For the past few months, we have been sharing stories of our fellow Filipino Nurses on various specialisms. This week, we would like to inspire and share how you can move up the ladder. Meet Anna, a Band 7, a Charge NICU Nurse, in one of the NHS Trusts in London. She shares how she got the role, skills & knowledge she had to acquire and her future aspirations.
I am Anna. I am currently working as a Neonatal Intensive Care Unit (NICU) Charge Nurse in one of the NHS Trusts in London. The first time I set foot in this country was November 2000. I started with elderly care then moved to neonatal unit in August 2002. It was a big move from caring for the elderly to the new-born. But it was all worth it.
As a Band 7, I am responsible for the effective and efficient operational management of the unit including budget control, clinical governance, staff development and training.
How did you get the role? What made you apply for this role?
In our trust, for you to apply into a Band 7 position, you should have completed a management training course and have the experience of being in-charge of the unit for at least 2 years. After years of being a staff nurse in NICU, I started to crave for new challenges. I realised that for me to grow, I had to seek for more development opportunities. When the opportunity came up, I decided to apply for the Band 7 post.
What is unique about your current role?
As a Charge Nurse, I now have a bigger scope/responsibility. My role goes beyond patient care and it requires me to lead a multi-disciplinary team. As a Nurse Lead, I have to act as a professional & engaging leader. I also need to act as a role model to the staff and act as an advocate of continuous development. Our roles as NICU nurses require us to continuously learn and be up to date with our knowledge & skills.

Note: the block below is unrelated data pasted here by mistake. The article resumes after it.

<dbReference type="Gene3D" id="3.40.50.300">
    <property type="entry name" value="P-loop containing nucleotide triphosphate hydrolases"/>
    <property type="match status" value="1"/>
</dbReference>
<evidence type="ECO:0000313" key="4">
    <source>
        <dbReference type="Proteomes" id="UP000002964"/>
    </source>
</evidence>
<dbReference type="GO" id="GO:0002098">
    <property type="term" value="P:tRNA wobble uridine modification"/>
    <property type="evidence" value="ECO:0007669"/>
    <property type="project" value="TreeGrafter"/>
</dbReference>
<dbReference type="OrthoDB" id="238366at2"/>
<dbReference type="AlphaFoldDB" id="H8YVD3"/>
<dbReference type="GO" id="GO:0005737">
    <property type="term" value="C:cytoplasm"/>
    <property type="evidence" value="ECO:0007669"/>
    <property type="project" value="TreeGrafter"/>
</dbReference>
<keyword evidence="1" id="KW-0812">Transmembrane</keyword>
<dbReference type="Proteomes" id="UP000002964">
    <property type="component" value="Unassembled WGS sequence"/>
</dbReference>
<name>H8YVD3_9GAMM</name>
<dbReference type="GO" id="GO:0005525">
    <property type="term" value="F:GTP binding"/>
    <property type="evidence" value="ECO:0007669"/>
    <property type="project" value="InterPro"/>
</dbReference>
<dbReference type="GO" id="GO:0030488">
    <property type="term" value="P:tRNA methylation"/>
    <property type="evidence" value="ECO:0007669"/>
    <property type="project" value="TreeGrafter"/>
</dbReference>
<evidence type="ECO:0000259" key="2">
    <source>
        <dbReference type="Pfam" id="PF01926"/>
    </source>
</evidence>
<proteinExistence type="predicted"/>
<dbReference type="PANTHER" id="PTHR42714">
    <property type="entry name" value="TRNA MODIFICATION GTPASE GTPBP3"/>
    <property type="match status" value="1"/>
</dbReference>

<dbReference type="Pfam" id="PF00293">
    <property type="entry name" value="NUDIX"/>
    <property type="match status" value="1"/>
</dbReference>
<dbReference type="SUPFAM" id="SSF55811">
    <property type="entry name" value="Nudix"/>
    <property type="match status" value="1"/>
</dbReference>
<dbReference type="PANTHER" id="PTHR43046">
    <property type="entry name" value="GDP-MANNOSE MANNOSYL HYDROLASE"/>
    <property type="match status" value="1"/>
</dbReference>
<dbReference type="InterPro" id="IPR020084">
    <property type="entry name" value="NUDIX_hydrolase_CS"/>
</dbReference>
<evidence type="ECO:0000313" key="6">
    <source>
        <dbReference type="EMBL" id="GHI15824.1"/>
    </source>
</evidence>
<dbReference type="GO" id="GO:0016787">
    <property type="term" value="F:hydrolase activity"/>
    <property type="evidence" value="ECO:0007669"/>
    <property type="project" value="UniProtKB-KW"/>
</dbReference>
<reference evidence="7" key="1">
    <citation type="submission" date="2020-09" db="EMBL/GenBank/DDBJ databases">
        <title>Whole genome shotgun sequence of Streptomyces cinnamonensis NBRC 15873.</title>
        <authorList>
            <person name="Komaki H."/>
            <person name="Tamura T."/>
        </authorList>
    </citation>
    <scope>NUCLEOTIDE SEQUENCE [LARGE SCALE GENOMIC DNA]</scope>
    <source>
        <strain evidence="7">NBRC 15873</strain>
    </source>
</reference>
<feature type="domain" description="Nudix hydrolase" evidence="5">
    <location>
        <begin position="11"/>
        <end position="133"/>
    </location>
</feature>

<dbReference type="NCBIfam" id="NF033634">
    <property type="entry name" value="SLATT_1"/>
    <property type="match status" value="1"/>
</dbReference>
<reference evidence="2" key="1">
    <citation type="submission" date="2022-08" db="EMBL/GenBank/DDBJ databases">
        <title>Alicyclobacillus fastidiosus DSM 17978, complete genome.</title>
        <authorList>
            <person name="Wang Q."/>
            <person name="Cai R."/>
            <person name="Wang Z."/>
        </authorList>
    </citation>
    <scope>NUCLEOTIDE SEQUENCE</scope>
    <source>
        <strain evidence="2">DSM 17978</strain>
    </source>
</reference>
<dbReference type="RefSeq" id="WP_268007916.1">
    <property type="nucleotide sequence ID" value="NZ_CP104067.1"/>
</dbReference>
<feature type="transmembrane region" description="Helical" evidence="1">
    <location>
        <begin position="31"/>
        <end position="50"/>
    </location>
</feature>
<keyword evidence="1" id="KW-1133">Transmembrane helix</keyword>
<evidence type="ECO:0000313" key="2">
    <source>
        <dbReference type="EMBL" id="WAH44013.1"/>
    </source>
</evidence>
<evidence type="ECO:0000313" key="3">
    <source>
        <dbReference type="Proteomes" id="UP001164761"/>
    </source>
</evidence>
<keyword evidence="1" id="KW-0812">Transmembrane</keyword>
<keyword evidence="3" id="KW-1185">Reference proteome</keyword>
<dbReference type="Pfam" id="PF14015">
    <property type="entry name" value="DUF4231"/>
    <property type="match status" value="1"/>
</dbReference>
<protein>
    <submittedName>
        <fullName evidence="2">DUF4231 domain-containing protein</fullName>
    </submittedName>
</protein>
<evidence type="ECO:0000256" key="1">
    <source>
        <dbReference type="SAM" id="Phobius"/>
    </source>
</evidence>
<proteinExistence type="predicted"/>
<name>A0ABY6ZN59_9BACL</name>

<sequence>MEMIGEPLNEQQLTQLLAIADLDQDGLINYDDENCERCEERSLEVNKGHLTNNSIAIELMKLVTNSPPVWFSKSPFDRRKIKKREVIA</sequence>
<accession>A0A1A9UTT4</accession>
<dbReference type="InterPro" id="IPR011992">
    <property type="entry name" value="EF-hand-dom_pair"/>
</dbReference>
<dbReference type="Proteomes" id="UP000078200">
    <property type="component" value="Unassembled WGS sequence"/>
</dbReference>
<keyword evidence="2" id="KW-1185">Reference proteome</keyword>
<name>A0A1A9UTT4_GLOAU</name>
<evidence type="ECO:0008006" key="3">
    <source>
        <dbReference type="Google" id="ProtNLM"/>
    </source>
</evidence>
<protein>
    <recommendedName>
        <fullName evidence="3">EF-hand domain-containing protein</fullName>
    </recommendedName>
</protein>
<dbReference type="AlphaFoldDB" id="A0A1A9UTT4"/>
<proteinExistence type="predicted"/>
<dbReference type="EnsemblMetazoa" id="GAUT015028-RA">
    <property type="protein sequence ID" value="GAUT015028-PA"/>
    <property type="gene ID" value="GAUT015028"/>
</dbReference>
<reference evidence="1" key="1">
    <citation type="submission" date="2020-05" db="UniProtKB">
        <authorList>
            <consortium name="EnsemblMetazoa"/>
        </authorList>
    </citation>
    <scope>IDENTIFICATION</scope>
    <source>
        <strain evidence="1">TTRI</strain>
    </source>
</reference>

What are the challenges you are facing in your current role?
Managing a busy unit can be a challenge. So many things can happen. Sometimes Plan A and Plan B are not enough. You need to be resilient and continuously plan & act to these changes.
As a Charge nurse, I also need to know how to deal with different individuals, with varying skills, capabilities and personalities. This can be a challenge especially during this pandemic where we have more absences and morale of the team is low.
Pressure on beds is another challenge. Since we are a Level 3 unit, we receive referrals from our network and other Trusts. As a charge nurse, I need to make sure we always have available beds for these speciality referrals.
What’s next for you?
After Band 7, you have a lot of options to progress in your career. You can be a Clinical nurse specialist or a nurse practitioner. Now, I am doing 75% management/office days and 25% clinical. I have also been given more management responsibilities such as working on staffing and weekly nursing manpower requirements. This year, I am also expected to be involved in the recruitment activities of the unit.
Are there any skills a nurse needs to have or courses they need to take before they can apply for band 7?
Once you started in a charge role, being involved in a project is a plus when you are going for a Band 7 role. There are a number of projects that can be available such as infection control, clinical governance and the like. In my case, I joined the neonatal cardiac group and now, I am leading it with another band 7 nurse.
In our unit, you need to be ITU trained. You should have completed your NICU course. A management course is also needed too as it can prepare you for a Band 7 post.
Having people management or supervisory experience is also a great advantage.
There are also other skills needed to be a successful Charge Nurse such as being resilient, flexible and understanding high quality patient care.
Do you have any tips for other junior nurses who aspire to grow their career?
Be proactive. Do not wait for someone to tell you to do things. Get involved with projects in your area. There are development opportunities available—you just need to find & grab them. You can either participate in the audit group or infection control group. Ask if there are any study days available and grab every opportunity to learn.
Do your job as best as you can and do it for your patients not for the big bosses. Do not work hard just to impress but work with your heart. Time will come, you will be rewarded accordingly.